Bulgarians will be able to cast their vote for a new pro-European and pro-reform force in the European elections: ‘Way to the young’, led by London-based lawyer Rumen Cholakov, who contributed this op-ed exclusively to EURACTIV.
Rumen Cholakov, 28, is a Solicitor in England and Wales with five years of experience in top corporate law firms. He is the president of Millennium Club, an NGO with the motto “Patriotism without borders”.
At a conference last autumn, someone asked me this question: How do you see Bulgaria in fifty years? My answer astonished the audience. I said that I don’t see Bulgaria as a separate country but as part of the United States of Europe.
Many people will call me a fool and others a national traitor. Perhaps this ambition is much further away than fifty years. But we must face the choice we have today and it is a simple one.
We either go forward or we go backwards.
What we have learnt from the past ten years since the Greek debt crisis, the migration crisis, and Brexit is that the European Union’s construction is mined with contradictions and inconsistencies.
We have a common monetary union, yet separate fiscal policies; we can move freely, yet have separate border controls; we have a common decision-making process, yet member states can choose to ignore it.
Our biggest challenges are long-term, but our politics is still short-sighted. Climate change and pollution, the automation of labour, and the geopolitical shift to the East require difficult decisions today to avoid calamities in the future. What is more, they require one generation to make a sacrifice for the sake of future generations.
This is the backdrop against which I and sixteen other young Bulgarians, all under the age of 35, decided to form a ticket and run for the European Parliament elections. We called it ‘Way to the young’ (short from ‘Give way to the young’).
Most of us are members of Millennium Club Bulgaria, an NGO of millennial Bulgarians living abroad, which I established three years ago with the purpose of giving my generation an opportunity to participate in Bulgaria’s socio-political life.
While we are backed by and use the registration of two centrist-liberal parties (NDSV and Novoto Vreme, which governed Bulgaria from 2001-2009), we remain independent, decide on all of our policies and views and run our own campaign.
Most importantly, none of us has ever held political office, a key factor to gain the trust of disillusioned Bulgarians seeking change and hope. Par excellence, we are one of the many political start-ups recently erupting across Europe.
Bulgaria is desperate for change. Joining the European Union in 2007 was a milestone in our history, but progress since then has been slow. Membership of the eurozone and Schengen area remains distant and we continue to be the poorest country in the EU.
The government is embroiled in scandals of corruption and is propped up by nationalists, while the opposition is becoming ever more anti-European and dominated by its Russian orientation.
The pockets of pro-Western right-wing parties remain weak, distant, and anachronistic due to their fixation with communism and continued reliance on old politicians who have been active since the early 90s.
This makes the country an easy prey for demagoguery. But there is another way.
Many of Bulgaria’s problems have European solutions and many of Europe’s problems can be solved through further integration. To tackle corruption, we should elect a strong European Public Prosecutor and arm the office with wider powers to investigate abuse of power in member states.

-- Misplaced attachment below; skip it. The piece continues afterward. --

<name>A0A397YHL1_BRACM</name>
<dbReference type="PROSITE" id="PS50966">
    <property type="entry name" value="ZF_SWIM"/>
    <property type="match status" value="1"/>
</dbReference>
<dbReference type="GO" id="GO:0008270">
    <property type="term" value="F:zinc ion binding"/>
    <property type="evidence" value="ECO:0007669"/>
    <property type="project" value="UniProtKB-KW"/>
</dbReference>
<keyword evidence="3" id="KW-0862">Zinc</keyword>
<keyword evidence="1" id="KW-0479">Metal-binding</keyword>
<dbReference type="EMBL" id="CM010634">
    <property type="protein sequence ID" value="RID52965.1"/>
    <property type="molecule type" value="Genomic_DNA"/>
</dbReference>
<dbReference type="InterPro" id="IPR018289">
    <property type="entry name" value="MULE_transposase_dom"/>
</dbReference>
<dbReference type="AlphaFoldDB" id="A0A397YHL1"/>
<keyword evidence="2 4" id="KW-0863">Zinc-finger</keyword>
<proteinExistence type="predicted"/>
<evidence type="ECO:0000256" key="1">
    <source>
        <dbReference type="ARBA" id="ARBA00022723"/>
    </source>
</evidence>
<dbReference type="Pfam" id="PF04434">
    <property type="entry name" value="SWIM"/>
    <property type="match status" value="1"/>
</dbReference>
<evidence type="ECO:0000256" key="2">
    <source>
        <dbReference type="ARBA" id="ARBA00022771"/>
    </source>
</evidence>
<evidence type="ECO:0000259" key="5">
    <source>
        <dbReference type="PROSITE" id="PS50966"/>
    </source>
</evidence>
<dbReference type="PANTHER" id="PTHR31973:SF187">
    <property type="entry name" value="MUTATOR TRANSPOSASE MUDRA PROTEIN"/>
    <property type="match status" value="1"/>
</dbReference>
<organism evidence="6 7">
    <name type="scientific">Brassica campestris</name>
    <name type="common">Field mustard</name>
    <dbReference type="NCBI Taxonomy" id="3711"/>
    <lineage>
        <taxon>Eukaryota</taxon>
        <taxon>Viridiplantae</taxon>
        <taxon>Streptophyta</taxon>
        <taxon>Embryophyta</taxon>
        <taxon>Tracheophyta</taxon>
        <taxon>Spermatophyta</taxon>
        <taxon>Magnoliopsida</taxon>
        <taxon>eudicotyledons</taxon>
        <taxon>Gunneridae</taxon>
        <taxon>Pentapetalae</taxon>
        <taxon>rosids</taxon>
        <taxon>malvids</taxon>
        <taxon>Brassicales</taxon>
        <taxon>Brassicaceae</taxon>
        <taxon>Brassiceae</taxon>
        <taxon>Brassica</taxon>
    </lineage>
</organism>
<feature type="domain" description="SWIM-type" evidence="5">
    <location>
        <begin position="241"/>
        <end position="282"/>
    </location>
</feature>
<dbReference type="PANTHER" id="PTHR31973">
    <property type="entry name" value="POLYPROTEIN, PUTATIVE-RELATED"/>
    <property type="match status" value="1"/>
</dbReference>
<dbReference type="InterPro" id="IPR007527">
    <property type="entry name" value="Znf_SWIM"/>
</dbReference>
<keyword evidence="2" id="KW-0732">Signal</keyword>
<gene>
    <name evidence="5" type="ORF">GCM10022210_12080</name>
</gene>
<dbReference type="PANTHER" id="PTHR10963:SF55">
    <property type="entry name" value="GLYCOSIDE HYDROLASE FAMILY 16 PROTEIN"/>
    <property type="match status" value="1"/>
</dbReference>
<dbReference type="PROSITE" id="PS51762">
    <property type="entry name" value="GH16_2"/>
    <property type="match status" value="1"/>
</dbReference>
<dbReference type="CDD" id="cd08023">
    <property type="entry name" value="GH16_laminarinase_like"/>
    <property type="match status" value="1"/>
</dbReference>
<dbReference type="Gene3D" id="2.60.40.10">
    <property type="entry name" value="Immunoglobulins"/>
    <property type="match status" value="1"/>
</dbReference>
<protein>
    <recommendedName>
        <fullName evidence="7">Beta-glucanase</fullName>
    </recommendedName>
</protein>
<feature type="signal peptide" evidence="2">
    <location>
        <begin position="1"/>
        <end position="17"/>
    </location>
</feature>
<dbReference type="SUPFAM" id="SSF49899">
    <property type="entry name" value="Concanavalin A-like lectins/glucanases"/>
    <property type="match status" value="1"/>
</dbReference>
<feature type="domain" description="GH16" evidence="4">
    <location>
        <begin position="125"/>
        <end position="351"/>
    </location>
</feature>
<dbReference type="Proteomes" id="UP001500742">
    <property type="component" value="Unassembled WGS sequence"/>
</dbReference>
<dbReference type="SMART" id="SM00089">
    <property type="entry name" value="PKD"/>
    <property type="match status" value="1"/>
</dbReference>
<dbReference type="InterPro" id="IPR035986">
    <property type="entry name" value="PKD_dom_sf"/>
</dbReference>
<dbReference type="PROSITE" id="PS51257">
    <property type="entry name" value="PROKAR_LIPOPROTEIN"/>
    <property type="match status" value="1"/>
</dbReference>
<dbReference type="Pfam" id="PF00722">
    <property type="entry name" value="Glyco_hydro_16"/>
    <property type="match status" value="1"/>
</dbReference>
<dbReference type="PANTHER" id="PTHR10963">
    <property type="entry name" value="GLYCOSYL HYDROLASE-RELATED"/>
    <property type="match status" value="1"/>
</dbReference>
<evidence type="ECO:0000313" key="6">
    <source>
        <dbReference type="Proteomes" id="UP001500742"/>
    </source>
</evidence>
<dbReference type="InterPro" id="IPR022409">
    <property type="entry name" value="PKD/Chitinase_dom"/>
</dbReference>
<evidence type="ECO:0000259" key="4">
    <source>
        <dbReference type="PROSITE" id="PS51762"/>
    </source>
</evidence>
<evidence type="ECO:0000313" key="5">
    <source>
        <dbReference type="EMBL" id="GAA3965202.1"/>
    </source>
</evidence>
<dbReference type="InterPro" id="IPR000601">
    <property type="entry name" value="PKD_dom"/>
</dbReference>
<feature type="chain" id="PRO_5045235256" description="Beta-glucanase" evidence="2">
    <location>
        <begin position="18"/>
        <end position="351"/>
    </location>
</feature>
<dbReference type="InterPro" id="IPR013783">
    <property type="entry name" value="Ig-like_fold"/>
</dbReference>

To fight the democratic deficit, we should replace the president of the European Commission and the president of the European Council with a directly-elected European President, with whom we can all relate as European citizens and who can safeguard our democracy.
To stop uncontrolled migration, we should create a common European army to defend our borders and work closely with NATO for our security. To fight pollution, we need a European-wide transition away from burning solid fuels. We can be strong in our political and economic unity and still remain different socially and culturally.
We are seeing hope all over Europe and we have many possible allies. La République en Marche! is an obvious one, but there are many others. In Spain, Ciudadanos may hold the keys to power.
Slovakia recently elected its first female president who pledged to ‘Stand up to evil’. Closer to home, the new Save Romania Union is gaining strength. Other members of ALDE and the Greens and even some of the more progressive members of the EPP could be our natural friends.
That is why we have decided to wait for the landscape of the new European Parliament before affiliating ourselves with any political family.
The year ahead will be momentous and a turning point for our European future. For the past twelve years, I have lived in the United Kingdom and Brexit was a wake-up call for me and many others from my generation. When we are idle, others make the choices for us and leave us with the consequences. It is time for us to participate and shape our future.
Massimo D’Azeglio famously said in 1861: “We have made Italy, now we need to make Italians”. I believe that my generation is the first generation of Europeans and it is up to us to defend the benefits of free movement and education, which we have reaped.
It is up to us to fight for long-term goals, challenge the establishment through practical rather than ideological solutions, and come up with the post-populist alternative for the peace and prosperity of Europe.
Do I sound naïve? Have I told you nothing new? I hope this is the case. Because today, more than ever, we need to remind ourselves of the well-forgotten truths and give way to the naïve optimism of those who dream of a better world and look far ahead and up towards the stars.